Glucolipotoxicity, which is exerted by free fatty acids (FFA) and prolonged hyperglycemia, is implicated in pancreatic β-cell failure in diabetes. Pattern recognition receptors such as receptor for advanced glycation end products (RAGE) and toll-like receptors 2 and 4 could mediate danger signals in β-cells. We examined whether RAGE contributes to β-cell failure in a type 2 diabetes mouse model. Pancreatic islets were isolated from ob/ob, db/db, diet-induced obesity (DIO), RAGE-null (RAGE-/-), and RAGE+/+ wild-type (WT) control mice and dispersed into single cells for flow cytometry. RAGE expression was detected in insulin-positive β-cells of ob/ob and db/db mice, but not of WT, DIO, or RAGE-/- mice: thus, inadequate leptin receptor signaling and RAGE expression may be linked. Compared with RAGE+/+ db/db mice, RAGE-/- db/db mice showed higher β-cell number and mass with less apoptosis as well as glucose tolerance with higher insulin secretion without any differences in serum levels of FFA and adiponectin. Palmitate or oleate pretreatment combined with a leptin antagonist induced RAGE expression, AGE-elicited apoptosis, and impaired glucose-stimulated insulin secretion by advanced glycation end products (AGE) in MIN6 cells. FFA elevation with concomitant AGE formation during prolonged hyperglycemia could cause β-cell damage through insufficient leptin action and subsequent RAGE induction in type 2 diabetes. © 2013 The Authors Genes to Cells © 2013 by the Molecular Biology Society of Japan and Wiley Publishing Asia Pty Ltd. Source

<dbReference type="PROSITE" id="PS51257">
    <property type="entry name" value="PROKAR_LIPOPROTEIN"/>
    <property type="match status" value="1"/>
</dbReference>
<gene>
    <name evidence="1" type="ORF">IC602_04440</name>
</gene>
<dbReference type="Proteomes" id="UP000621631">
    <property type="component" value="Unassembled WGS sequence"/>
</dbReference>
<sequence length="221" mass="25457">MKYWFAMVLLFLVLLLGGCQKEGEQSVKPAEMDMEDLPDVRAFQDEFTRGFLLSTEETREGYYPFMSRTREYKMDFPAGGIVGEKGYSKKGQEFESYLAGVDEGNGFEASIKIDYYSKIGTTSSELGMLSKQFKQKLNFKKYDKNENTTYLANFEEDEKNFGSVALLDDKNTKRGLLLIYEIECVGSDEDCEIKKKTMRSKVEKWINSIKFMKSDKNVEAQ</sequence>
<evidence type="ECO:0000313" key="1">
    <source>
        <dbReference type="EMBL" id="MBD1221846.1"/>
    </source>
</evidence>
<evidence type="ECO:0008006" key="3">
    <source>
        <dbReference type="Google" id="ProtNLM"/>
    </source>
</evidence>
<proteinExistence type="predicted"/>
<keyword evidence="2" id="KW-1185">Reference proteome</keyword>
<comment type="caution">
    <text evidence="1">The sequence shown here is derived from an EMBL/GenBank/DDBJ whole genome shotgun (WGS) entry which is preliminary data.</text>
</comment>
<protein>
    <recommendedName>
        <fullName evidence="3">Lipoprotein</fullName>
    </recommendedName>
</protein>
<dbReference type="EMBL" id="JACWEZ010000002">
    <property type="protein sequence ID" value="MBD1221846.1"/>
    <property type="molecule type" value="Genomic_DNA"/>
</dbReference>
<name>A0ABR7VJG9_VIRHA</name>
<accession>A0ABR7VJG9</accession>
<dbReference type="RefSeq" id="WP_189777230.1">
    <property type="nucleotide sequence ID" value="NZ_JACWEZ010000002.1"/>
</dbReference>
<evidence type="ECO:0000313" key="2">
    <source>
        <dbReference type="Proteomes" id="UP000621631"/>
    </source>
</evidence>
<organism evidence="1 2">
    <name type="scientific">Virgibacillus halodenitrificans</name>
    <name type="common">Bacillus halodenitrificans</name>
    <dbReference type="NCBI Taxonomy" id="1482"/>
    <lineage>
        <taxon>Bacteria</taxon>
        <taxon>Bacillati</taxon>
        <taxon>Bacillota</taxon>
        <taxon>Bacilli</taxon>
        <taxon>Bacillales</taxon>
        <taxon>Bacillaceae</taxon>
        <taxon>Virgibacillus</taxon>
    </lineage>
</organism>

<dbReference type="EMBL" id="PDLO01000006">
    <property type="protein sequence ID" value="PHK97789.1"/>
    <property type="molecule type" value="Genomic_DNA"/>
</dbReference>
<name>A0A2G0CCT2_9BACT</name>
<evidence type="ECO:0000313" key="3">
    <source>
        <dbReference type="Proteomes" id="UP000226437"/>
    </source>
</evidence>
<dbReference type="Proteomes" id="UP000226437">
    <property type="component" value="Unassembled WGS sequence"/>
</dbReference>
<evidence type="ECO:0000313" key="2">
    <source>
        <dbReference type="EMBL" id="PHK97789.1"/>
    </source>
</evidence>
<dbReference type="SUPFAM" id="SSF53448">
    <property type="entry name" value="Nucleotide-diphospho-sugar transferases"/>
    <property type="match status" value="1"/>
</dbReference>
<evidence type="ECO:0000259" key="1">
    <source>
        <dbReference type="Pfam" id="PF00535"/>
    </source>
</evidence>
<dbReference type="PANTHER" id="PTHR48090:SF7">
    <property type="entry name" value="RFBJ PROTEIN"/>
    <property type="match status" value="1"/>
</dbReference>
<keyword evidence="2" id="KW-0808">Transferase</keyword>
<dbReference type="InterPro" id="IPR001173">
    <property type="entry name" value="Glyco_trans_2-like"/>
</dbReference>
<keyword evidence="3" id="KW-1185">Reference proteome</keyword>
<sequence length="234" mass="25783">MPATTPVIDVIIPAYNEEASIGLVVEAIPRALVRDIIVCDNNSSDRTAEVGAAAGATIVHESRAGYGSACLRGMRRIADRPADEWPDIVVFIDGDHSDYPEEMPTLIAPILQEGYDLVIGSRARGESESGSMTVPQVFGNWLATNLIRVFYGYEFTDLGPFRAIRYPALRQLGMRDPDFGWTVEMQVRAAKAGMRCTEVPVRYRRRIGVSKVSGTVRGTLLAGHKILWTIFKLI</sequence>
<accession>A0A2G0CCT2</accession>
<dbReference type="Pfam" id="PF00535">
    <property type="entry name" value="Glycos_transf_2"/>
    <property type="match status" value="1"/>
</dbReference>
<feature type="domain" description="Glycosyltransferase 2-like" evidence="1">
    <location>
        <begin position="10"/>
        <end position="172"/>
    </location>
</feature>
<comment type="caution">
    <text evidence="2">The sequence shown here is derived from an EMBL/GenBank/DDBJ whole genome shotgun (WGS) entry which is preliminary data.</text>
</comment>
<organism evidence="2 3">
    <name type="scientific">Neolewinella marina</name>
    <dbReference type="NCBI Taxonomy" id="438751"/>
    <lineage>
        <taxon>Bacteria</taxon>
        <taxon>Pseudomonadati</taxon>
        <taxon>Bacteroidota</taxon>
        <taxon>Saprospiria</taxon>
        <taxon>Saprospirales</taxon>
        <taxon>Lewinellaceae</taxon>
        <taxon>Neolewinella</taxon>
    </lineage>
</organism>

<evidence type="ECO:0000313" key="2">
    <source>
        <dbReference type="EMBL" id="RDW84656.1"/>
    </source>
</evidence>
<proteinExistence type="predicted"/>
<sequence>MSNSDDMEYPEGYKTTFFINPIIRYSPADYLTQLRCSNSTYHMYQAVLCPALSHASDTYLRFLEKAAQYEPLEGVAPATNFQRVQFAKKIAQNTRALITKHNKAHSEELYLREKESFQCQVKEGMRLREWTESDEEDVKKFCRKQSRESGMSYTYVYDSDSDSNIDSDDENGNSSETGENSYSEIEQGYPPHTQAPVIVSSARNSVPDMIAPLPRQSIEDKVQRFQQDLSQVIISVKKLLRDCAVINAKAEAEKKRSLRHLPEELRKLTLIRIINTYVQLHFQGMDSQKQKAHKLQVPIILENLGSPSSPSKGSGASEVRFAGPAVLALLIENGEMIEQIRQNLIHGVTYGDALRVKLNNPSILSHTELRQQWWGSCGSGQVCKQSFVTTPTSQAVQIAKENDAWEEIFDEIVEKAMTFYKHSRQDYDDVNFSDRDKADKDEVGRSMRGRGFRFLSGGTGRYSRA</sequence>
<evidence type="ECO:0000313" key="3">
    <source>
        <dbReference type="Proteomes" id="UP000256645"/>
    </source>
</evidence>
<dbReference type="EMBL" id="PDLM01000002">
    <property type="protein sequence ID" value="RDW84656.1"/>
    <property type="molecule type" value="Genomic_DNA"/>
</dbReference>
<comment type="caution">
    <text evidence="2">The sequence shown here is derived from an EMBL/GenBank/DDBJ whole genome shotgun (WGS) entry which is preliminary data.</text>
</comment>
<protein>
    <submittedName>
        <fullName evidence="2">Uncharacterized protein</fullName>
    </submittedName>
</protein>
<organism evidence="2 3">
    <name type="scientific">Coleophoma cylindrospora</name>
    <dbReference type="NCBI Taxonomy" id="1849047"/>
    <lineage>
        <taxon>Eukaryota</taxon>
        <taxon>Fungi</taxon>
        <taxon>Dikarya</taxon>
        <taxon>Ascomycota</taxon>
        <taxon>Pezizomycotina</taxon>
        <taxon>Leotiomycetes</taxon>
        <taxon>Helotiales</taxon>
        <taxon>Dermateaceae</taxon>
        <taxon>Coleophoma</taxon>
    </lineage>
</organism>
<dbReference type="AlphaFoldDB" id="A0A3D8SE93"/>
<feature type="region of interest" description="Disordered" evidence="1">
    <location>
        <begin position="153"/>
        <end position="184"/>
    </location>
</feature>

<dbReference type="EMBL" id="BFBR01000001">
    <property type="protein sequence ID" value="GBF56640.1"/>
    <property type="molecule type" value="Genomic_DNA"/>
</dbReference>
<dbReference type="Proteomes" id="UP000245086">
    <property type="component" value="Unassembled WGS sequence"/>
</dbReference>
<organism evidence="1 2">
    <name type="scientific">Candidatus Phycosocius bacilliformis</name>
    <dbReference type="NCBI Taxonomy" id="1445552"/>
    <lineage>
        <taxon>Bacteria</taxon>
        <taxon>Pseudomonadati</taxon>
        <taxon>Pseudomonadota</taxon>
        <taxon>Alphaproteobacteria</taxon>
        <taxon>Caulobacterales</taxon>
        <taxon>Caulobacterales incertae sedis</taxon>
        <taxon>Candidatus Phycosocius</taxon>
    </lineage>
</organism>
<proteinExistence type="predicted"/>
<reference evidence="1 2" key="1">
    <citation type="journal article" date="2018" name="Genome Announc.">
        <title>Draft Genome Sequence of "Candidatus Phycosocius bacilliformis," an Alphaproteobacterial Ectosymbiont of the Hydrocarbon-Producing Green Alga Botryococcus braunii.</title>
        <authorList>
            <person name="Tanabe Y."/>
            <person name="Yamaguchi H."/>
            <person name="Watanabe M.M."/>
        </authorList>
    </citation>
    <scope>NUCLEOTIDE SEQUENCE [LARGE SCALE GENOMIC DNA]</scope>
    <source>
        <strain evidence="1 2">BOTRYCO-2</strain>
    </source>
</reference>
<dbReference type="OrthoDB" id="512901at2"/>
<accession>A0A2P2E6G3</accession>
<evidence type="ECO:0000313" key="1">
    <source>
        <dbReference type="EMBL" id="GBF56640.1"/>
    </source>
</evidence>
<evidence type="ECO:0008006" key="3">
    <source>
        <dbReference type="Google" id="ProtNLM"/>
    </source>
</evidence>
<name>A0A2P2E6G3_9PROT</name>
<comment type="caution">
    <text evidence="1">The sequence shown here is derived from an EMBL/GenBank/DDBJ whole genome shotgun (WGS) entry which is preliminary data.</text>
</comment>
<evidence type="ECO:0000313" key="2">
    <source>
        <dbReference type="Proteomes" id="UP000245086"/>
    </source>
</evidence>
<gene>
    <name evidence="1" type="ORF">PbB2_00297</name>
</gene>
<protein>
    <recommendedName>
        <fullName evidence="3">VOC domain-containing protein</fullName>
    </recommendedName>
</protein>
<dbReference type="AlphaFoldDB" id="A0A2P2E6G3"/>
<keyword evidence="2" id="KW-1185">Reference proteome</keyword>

Shibata A.,Kanazawa University | Hitomi Y.,Kanazawa University | Kambayashi Y.,Kanazawa University | Hibino Y.,Kanazawa University | And 7 more authors.
Research in Autism Spectrum Disorders | Year: 2013

Although autism is now recognized as being very common (Buie et al.; 2010) and as developing due to not only genetic but also environmental factors, there is insufficient epidemiological evidence on the relationship between autism and allergy. In this study, therefore, we attempted to clarify the association of environmental factors with autism and allergy using a population-based epidemiological study and to propose a newly developed screening method with improved validity by determining the relationship between ASD (autism spectrum disorders) subscales. We examined the association among autistic score from the Autism Screening Questionnaire (ASQ Japanese version), living environment factors, and allergic disease in 1407 children aged 3-5 years old. We recognized that children with higher ASD score have significantly higher prevalence of nasal allergy and associated with significantly factors of boy and first in terms of birth order and maternal smoking. In addition, nasal allergy were observed to be associated with "reciprocal social interaction", "language and communication", and "repetitive and stereotyped patterns of behaviors" as subscales of ASD. These results suggest that autism in children were closely related to allergy and environmental factors. Investigation of allergy symptoms in addition to subscale of ASD seem to enable more efficient screening of autism tendency at an earlier stage. © 2012 Elsevier Ltd. All rights reserved. Source